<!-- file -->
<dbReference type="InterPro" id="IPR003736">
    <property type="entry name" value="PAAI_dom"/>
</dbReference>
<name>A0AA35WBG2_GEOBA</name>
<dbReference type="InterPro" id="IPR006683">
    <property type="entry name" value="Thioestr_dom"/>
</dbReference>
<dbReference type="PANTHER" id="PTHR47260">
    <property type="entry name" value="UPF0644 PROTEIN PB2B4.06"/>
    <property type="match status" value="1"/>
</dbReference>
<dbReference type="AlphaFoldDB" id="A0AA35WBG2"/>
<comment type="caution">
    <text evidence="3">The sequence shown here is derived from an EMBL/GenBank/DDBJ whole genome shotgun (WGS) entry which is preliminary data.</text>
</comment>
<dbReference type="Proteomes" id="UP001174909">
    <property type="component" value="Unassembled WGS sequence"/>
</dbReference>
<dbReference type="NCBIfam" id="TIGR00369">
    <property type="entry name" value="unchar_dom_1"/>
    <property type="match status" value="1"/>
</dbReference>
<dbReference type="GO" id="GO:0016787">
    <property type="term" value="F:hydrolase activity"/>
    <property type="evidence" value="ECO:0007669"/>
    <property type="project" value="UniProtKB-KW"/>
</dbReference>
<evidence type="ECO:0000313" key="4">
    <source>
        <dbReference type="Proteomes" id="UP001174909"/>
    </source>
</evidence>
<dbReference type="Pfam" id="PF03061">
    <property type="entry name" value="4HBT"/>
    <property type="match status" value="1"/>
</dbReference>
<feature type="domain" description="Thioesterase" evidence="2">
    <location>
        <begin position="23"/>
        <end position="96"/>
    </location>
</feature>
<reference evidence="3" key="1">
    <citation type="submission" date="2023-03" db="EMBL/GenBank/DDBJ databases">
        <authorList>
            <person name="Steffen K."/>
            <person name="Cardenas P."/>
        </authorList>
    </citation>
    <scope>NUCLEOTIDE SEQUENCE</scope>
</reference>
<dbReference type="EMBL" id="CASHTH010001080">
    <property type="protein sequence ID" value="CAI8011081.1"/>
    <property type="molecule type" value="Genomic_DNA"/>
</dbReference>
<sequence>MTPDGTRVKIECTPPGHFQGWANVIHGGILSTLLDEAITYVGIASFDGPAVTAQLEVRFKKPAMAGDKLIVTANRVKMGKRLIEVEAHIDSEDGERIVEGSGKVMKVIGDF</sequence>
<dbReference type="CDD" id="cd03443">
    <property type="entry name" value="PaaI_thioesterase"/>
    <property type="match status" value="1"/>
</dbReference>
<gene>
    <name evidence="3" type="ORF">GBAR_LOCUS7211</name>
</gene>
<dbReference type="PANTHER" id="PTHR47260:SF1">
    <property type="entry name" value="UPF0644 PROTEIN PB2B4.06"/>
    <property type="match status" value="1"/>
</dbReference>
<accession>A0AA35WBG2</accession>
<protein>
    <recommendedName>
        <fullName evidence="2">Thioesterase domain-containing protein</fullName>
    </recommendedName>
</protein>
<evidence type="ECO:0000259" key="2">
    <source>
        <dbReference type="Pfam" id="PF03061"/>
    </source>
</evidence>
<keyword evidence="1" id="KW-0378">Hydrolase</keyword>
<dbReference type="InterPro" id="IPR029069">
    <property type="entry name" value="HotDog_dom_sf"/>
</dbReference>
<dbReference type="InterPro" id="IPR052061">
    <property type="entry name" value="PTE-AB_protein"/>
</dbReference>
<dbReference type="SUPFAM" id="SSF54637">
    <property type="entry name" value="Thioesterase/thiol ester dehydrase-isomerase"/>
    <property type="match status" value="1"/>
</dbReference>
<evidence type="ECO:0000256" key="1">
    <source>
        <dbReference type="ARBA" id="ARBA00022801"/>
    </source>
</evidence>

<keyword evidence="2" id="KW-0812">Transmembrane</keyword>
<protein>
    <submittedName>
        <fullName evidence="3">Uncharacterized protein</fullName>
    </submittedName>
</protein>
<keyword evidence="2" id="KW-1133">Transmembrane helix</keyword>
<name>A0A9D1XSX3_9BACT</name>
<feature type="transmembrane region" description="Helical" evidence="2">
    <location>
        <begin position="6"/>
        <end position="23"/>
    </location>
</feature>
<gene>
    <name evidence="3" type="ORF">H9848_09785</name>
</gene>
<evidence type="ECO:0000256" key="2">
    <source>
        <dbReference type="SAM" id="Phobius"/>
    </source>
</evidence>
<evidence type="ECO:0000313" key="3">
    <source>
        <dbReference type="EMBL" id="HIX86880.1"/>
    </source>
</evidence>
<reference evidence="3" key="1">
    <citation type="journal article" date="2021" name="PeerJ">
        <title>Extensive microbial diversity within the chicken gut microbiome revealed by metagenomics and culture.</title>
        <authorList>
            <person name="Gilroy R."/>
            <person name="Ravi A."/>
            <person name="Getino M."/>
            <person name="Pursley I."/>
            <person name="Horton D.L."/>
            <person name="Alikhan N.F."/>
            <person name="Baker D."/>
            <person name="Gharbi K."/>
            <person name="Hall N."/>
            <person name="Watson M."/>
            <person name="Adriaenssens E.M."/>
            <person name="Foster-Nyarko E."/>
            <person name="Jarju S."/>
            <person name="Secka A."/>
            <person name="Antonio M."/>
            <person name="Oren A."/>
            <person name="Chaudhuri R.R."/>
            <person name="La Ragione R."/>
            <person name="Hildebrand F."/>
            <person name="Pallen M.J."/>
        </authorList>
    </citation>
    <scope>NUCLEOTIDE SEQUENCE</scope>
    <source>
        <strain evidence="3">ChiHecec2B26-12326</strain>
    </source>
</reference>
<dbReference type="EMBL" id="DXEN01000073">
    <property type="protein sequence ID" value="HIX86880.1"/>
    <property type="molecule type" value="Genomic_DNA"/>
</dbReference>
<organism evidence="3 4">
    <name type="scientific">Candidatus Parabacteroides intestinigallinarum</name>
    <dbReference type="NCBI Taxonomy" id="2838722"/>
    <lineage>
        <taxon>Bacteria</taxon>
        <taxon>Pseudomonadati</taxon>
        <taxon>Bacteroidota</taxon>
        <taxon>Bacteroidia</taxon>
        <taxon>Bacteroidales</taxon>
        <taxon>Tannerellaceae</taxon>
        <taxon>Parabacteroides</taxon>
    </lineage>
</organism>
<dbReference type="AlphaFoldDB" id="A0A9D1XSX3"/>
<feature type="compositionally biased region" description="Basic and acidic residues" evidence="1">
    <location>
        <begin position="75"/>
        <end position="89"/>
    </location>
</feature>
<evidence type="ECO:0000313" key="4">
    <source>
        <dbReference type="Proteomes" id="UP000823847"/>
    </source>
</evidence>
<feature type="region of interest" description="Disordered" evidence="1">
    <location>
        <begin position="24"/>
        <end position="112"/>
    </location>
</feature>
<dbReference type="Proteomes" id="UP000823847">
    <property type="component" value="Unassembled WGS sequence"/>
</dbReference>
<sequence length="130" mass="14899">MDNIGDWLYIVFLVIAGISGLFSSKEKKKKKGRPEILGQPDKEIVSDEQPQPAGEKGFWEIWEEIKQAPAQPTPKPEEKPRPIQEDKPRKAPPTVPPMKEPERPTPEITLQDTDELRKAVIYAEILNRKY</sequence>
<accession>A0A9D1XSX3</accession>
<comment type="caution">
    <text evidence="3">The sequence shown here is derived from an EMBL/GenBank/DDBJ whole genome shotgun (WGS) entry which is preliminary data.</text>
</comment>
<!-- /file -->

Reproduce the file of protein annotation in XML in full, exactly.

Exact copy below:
<dbReference type="InterPro" id="IPR003736">
    <property type="entry name" value="PAAI_dom"/>
</dbReference>
<name>A0AA35WBG2_GEOBA</name>
<dbReference type="InterPro" id="IPR006683">
    <property type="entry name" value="Thioestr_dom"/>
</dbReference>
<dbReference type="PANTHER" id="PTHR47260">
    <property type="entry name" value="UPF0644 PROTEIN PB2B4.06"/>
    <property type="match status" value="1"/>
</dbReference>
<dbReference type="AlphaFoldDB" id="A0AA35WBG2"/>
<comment type="caution">
    <text evidence="3">The sequence shown here is derived from an EMBL/GenBank/DDBJ whole genome shotgun (WGS) entry which is preliminary data.</text>
</comment>
<dbReference type="Proteomes" id="UP001174909">
    <property type="component" value="Unassembled WGS sequence"/>
</dbReference>
<dbReference type="NCBIfam" id="TIGR00369">
    <property type="entry name" value="unchar_dom_1"/>
    <property type="match status" value="1"/>
</dbReference>
<dbReference type="GO" id="GO:0016787">
    <property type="term" value="F:hydrolase activity"/>
    <property type="evidence" value="ECO:0007669"/>
    <property type="project" value="UniProtKB-KW"/>
</dbReference>
<evidence type="ECO:0000313" key="4">
    <source>
        <dbReference type="Proteomes" id="UP001174909"/>
    </source>
</evidence>
<dbReference type="Pfam" id="PF03061">
    <property type="entry name" value="4HBT"/>
    <property type="match status" value="1"/>
</dbReference>
<feature type="domain" description="Thioesterase" evidence="2">
    <location>
        <begin position="23"/>
        <end position="96"/>
    </location>
</feature>
<reference evidence="3" key="1">
    <citation type="submission" date="2023-03" db="EMBL/GenBank/DDBJ databases">
        <authorList>
            <person name="Steffen K."/>
            <person name="Cardenas P."/>
        </authorList>
    </citation>
    <scope>NUCLEOTIDE SEQUENCE</scope>
</reference>
<dbReference type="EMBL" id="CASHTH010001080">
    <property type="protein sequence ID" value="CAI8011081.1"/>
    <property type="molecule type" value="Genomic_DNA"/>
</dbReference>
<sequence>MTPDGTRVKIECTPPGHFQGWANVIHGGILSTLLDEAITYVGIASFDGPAVTAQLEVRFKKPAMAGDKLIVTANRVKMGKRLIEVEAHIDSEDGERIVEGSGKVMKVIGDF</sequence>
<dbReference type="CDD" id="cd03443">
    <property type="entry name" value="PaaI_thioesterase"/>
    <property type="match status" value="1"/>
</dbReference>
<gene>
    <name evidence="3" type="ORF">GBAR_LOCUS7211</name>
</gene>
<dbReference type="PANTHER" id="PTHR47260:SF1">
    <property type="entry name" value="UPF0644 PROTEIN PB2B4.06"/>
    <property type="match status" value="1"/>
</dbReference>
<accession>A0AA35WBG2</accession>
<protein>
    <recommendedName>
        <fullName evidence="2">Thioesterase domain-containing protein</fullName>
    </recommendedName>
</protein>
<evidence type="ECO:0000259" key="2">
    <source>
        <dbReference type="Pfam" id="PF03061"/>
    </source>
</evidence>
<keyword evidence="1" id="KW-0378">Hydrolase</keyword>
<dbReference type="InterPro" id="IPR029069">
    <property type="entry name" value="HotDog_dom_sf"/>
</dbReference>
<dbReference type="InterPro" id="IPR052061">
    <property type="entry name" value="PTE-AB_protein"/>
</dbReference>
<dbReference type="SUPFAM" id="SSF54637">
    <property type="entry name" value="Thioesterase/thiol ester dehydrase-isomerase"/>
    <property type="match status" value="1"/>
</dbReference>
<evidence type="ECO:0000256" key="1">
    <source>
        <dbReference type="ARBA" id="ARBA00022801"/>
    </source>
</evidence>

<keyword evidence="2" id="KW-0812">Transmembrane</keyword>
<protein>
    <submittedName>
        <fullName evidence="3">Uncharacterized protein</fullName>
    </submittedName>
</protein>
<keyword evidence="2" id="KW-1133">Transmembrane helix</keyword>
<name>A0A9D1XSX3_9BACT</name>
<feature type="transmembrane region" description="Helical" evidence="2">
    <location>
        <begin position="6"/>
        <end position="23"/>
    </location>
</feature>
<gene>
    <name evidence="3" type="ORF">H9848_09785</name>
</gene>
<evidence type="ECO:0000256" key="2">
    <source>
        <dbReference type="SAM" id="Phobius"/>
    </source>
</evidence>
<evidence type="ECO:0000313" key="3">
    <source>
        <dbReference type="EMBL" id="HIX86880.1"/>
    </source>
</evidence>
<reference evidence="3" key="1">
    <citation type="journal article" date="2021" name="PeerJ">
        <title>Extensive microbial diversity within the chicken gut microbiome revealed by metagenomics and culture.</title>
        <authorList>
            <person name="Gilroy R."/>
            <person name="Ravi A."/>
            <person name="Getino M."/>
            <person name="Pursley I."/>
            <person name="Horton D.L."/>
            <person name="Alikhan N.F."/>
            <person name="Baker D."/>
            <person name="Gharbi K."/>
            <person name="Hall N."/>
            <person name="Watson M."/>
            <person name="Adriaenssens E.M."/>
            <person name="Foster-Nyarko E."/>
            <person name="Jarju S."/>
            <person name="Secka A."/>
            <person name="Antonio M."/>
            <person name="Oren A."/>
            <person name="Chaudhuri R.R."/>
            <person name="La Ragione R."/>
            <person name="Hildebrand F."/>
            <person name="Pallen M.J."/>
        </authorList>
    </citation>
    <scope>NUCLEOTIDE SEQUENCE</scope>
    <source>
        <strain evidence="3">ChiHecec2B26-12326</strain>
    </source>
</reference>
<dbReference type="EMBL" id="DXEN01000073">
    <property type="protein sequence ID" value="HIX86880.1"/>
    <property type="molecule type" value="Genomic_DNA"/>
</dbReference>
<organism evidence="3 4">
    <name type="scientific">Candidatus Parabacteroides intestinigallinarum</name>
    <dbReference type="NCBI Taxonomy" id="2838722"/>
    <lineage>
        <taxon>Bacteria</taxon>
        <taxon>Pseudomonadati</taxon>
        <taxon>Bacteroidota</taxon>
        <taxon>Bacteroidia</taxon>
        <taxon>Bacteroidales</taxon>
        <taxon>Tannerellaceae</taxon>
        <taxon>Parabacteroides</taxon>
    </lineage>
</organism>
<dbReference type="AlphaFoldDB" id="A0A9D1XSX3"/>
<feature type="compositionally biased region" description="Basic and acidic residues" evidence="1">
    <location>
        <begin position="75"/>
        <end position="89"/>
    </location>
</feature>
<evidence type="ECO:0000313" key="4">
    <source>
        <dbReference type="Proteomes" id="UP000823847"/>
    </source>
</evidence>
<feature type="region of interest" description="Disordered" evidence="1">
    <location>
        <begin position="24"/>
        <end position="112"/>
    </location>
</feature>
<dbReference type="Proteomes" id="UP000823847">
    <property type="component" value="Unassembled WGS sequence"/>
</dbReference>
<sequence length="130" mass="14899">MDNIGDWLYIVFLVIAGISGLFSSKEKKKKKGRPEILGQPDKEIVSDEQPQPAGEKGFWEIWEEIKQAPAQPTPKPEEKPRPIQEDKPRKAPPTVPPMKEPERPTPEITLQDTDELRKAVIYAEILNRKY</sequence>
<accession>A0A9D1XSX3</accession>
<comment type="caution">
    <text evidence="3">The sequence shown here is derived from an EMBL/GenBank/DDBJ whole genome shotgun (WGS) entry which is preliminary data.</text>
</comment>